Insights into the structure-function relationships of dimeric C3d fragments

Ayla Wahid, Rhys Dunphy, Alex Macpherson, Beth Gibson, Liudmila Kulik, K. Whale, Catherine Back, Thomas Hallam, Bayan Alkhawaja, Beccie Martin, Ingrid Meschede, Maisem Laabei, Alastair Lawson, V. Michael Holers, Andrew Watts, Susan Crennell, Claire Harris, Kevin Marchbank, Jean Van Den Elsen

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Cleavage of C3 to C3a and C3b plays a central role in the generation of complement-mediated defences. Although the thioester-mediated surface deposition of C3b has been well-studied, fluid-phase dimers of C3 fragments remain largely unexplored. Here we show C3 cleavage results in the spontaneous formation of C3b dimers and present the first X-ray crystal structure of a disulphide-linked human C3d dimer. Binding studies reveal these dimers are capable of crosslinking complement receptor 2 and preliminary cell-based analyses suggest they could modulate B cell activation to influence tolerogenic pathways. Altogether, insights into the physiologically-relevant functions of C3d(g) dimers gained from our findings will pave the way to enhancing our understanding surrounding the importance of complement in the fluid phase and could inform the design of novel therapies for immune system disorders in the future.
Original languageEnglish
Article number714055
JournalFrontiers in Immunology
Early online date9 Aug 2021
Publication statusPublished - 9 Aug 2021

Bibliographical note

Funding Information:
CH has recently received consultancy or SAB payments from Freeline Therapeutics, Q32 Bio Inc., Roche, GlaxoSmithKline and Gyroscope Therapeutics and has received research funding from Ra Pharmaceuticals; all funds were donated to Newcastle University. TH is funded by Alexion Pharmaceuticals. Authors AM, KW, IM, and AL are or were employed by UCB-Pharma and may hold shares and/or stock options.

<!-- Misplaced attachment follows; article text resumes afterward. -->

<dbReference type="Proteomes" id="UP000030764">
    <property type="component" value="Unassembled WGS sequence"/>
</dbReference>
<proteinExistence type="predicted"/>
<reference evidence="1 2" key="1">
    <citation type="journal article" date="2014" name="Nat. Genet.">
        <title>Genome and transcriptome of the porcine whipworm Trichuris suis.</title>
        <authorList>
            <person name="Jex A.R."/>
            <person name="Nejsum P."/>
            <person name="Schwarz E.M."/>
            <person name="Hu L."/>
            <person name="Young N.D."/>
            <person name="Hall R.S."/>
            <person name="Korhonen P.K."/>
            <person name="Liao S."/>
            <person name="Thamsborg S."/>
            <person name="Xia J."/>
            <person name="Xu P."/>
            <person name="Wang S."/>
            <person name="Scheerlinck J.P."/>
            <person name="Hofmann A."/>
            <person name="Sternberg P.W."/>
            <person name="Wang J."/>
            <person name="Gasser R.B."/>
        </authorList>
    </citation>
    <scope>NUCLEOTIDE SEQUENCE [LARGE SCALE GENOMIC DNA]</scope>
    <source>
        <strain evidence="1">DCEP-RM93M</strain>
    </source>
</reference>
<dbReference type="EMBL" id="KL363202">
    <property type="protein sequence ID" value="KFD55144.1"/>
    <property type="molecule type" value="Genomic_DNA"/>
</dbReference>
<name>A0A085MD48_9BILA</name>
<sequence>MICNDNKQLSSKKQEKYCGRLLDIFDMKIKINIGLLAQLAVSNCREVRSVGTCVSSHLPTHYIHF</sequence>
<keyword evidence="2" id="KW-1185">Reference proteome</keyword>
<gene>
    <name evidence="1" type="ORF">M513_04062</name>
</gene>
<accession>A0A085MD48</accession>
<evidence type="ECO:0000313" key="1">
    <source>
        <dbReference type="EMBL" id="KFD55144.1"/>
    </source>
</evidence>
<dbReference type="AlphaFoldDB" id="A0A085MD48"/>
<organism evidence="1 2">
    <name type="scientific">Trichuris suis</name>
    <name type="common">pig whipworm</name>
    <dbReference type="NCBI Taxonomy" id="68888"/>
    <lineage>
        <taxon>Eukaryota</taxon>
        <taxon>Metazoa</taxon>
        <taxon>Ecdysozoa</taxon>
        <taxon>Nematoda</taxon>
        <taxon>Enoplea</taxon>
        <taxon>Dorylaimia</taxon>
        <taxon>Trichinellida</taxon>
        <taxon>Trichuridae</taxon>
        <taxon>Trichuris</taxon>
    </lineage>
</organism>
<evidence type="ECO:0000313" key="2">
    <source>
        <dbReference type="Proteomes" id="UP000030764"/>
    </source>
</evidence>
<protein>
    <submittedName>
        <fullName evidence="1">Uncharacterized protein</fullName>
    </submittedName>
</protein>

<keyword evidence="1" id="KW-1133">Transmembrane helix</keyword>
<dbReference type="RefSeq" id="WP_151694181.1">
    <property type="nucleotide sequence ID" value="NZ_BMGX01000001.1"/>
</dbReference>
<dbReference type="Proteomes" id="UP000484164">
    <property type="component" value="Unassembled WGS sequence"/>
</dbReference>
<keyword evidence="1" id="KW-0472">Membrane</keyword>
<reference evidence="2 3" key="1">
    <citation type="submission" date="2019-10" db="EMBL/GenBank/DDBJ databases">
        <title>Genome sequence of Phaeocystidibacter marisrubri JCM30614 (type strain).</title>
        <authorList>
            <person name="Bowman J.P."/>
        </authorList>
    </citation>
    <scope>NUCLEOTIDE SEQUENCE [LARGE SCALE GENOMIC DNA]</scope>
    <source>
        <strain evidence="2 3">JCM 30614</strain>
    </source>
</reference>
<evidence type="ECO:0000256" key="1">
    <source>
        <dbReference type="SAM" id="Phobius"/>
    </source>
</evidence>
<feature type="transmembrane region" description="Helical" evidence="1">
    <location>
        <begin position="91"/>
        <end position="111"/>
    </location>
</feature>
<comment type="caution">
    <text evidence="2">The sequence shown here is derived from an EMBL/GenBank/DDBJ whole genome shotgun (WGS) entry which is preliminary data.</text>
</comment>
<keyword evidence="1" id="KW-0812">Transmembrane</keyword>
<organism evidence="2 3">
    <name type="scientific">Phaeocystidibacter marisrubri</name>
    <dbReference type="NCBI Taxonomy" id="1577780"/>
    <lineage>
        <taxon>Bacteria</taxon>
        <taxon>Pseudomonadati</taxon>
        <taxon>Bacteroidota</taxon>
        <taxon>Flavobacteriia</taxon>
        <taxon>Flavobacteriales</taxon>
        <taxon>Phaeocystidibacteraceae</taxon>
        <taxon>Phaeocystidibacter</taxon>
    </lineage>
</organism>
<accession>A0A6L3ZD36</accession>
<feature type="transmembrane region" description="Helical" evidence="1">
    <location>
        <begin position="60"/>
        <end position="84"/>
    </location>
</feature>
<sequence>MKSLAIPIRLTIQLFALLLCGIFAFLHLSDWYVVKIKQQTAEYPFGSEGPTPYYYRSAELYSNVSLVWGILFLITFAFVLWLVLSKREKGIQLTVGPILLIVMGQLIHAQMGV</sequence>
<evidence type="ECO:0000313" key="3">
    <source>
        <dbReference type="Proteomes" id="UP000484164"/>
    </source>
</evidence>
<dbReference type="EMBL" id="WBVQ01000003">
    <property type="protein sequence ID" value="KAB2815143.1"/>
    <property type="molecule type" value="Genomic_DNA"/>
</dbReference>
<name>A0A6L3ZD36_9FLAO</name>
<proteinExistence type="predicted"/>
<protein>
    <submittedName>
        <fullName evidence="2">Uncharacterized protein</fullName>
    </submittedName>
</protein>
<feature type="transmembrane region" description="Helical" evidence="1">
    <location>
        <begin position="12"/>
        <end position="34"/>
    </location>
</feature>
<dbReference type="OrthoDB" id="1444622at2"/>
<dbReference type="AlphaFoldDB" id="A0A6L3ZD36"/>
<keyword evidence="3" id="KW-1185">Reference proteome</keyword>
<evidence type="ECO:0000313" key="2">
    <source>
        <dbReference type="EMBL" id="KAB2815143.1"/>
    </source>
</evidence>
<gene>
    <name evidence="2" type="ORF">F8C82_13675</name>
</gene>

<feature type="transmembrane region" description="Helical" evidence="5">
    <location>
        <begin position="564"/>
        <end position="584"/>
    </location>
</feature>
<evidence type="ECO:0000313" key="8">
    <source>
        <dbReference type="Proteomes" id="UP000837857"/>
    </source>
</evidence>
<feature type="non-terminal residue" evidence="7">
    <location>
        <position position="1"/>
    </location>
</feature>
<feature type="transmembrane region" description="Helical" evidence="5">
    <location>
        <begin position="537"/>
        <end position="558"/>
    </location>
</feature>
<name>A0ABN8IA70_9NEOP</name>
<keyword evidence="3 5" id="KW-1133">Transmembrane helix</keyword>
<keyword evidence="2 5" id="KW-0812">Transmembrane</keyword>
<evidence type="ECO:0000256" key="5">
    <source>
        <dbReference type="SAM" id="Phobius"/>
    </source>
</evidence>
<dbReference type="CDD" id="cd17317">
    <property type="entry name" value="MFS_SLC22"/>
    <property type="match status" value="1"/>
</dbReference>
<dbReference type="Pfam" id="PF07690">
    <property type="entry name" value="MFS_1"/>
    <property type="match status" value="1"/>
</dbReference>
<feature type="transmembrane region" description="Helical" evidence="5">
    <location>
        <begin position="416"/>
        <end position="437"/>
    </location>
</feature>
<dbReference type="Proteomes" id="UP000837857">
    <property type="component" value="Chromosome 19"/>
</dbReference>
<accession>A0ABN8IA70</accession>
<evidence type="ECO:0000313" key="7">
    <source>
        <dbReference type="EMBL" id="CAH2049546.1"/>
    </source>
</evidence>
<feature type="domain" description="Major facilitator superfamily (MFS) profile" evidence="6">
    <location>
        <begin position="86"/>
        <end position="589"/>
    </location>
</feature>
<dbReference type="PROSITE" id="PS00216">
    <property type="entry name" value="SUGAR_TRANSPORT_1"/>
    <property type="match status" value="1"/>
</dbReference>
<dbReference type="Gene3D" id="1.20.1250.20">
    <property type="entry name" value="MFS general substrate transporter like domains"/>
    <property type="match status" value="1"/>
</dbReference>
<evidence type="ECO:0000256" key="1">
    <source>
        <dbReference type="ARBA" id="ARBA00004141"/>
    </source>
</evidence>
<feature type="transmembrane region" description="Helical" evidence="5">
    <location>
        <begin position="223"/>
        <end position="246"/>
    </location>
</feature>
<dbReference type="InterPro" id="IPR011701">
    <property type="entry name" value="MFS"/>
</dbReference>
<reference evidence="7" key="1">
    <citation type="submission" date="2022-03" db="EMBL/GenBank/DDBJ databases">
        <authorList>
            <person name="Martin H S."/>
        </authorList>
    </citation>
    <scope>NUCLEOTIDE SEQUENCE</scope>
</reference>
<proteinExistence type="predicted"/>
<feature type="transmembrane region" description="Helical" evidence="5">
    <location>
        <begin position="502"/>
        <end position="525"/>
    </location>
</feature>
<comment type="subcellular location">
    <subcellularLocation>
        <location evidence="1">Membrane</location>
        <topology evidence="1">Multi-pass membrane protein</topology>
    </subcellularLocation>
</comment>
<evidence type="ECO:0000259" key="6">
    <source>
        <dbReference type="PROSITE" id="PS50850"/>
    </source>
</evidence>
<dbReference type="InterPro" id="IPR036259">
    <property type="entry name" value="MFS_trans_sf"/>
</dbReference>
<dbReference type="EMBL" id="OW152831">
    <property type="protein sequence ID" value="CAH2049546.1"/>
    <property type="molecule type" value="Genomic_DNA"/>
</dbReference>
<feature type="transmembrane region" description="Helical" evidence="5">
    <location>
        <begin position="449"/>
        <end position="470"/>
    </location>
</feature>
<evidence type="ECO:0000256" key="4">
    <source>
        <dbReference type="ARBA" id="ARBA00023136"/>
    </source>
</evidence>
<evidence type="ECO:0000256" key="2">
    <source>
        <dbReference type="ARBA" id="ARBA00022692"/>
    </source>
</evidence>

Funding Information:
This research was supported by the Biotechnology and Biological Sciences Research Council Follow On Fund BB/N022165/1. AAW was sponsored by a PhD studentship granted by Raoul and Catherine Hughes and the University of Bath Alumni Fund. RD was supported by a Medical Research Council GW4 Doctoral Training Partnership. BG and KM were funded by a Northern Counties Kidney Research Grant and Alexion Pharmaceuticals funded TH’s PhD studentship via Complement UK. KM also recognises the support from Kidney Research UK grant (RP-006-20270301). CH was funded by Newcastle University.

Funding Information:
The authors would like to acknowledge the team at the Diamond Light Source synchrotron (Oxfordshire, UK) for access to the IO4 beamline and Gyles Cozier for his help with data collection. Shaun Reeksting from the Material and Chemical Characterisation Facility (MC2, University of Bath) is also thanked for his assistance with the mass spectrometry analyses and Alexandra Solovyova of Newcastle University protein and proteome analysis (NUPPA) facility for her help with AUC analyses. Phil Stanley from UCB Biopharma UK is thanked for helping with the statistical analysis of the flow cytometry data.

Publisher Copyright:
© Copyright © 2021 Wahid, Dunphy, Macpherson, Gibson, Kulik, Whale, Back, Hallam, Alkhawaja, Martin, Meschede, Laabei, Lawson, Holers, Watts, Crennell, Harris, Marchbank and van den Elsen.


  • B cell
  • C3d dimers
  • X-ray crystal and molecular structure
  • complement
  • tolerance

ASJC Scopus subject areas

  • Immunology and Allergy
  • Immunology


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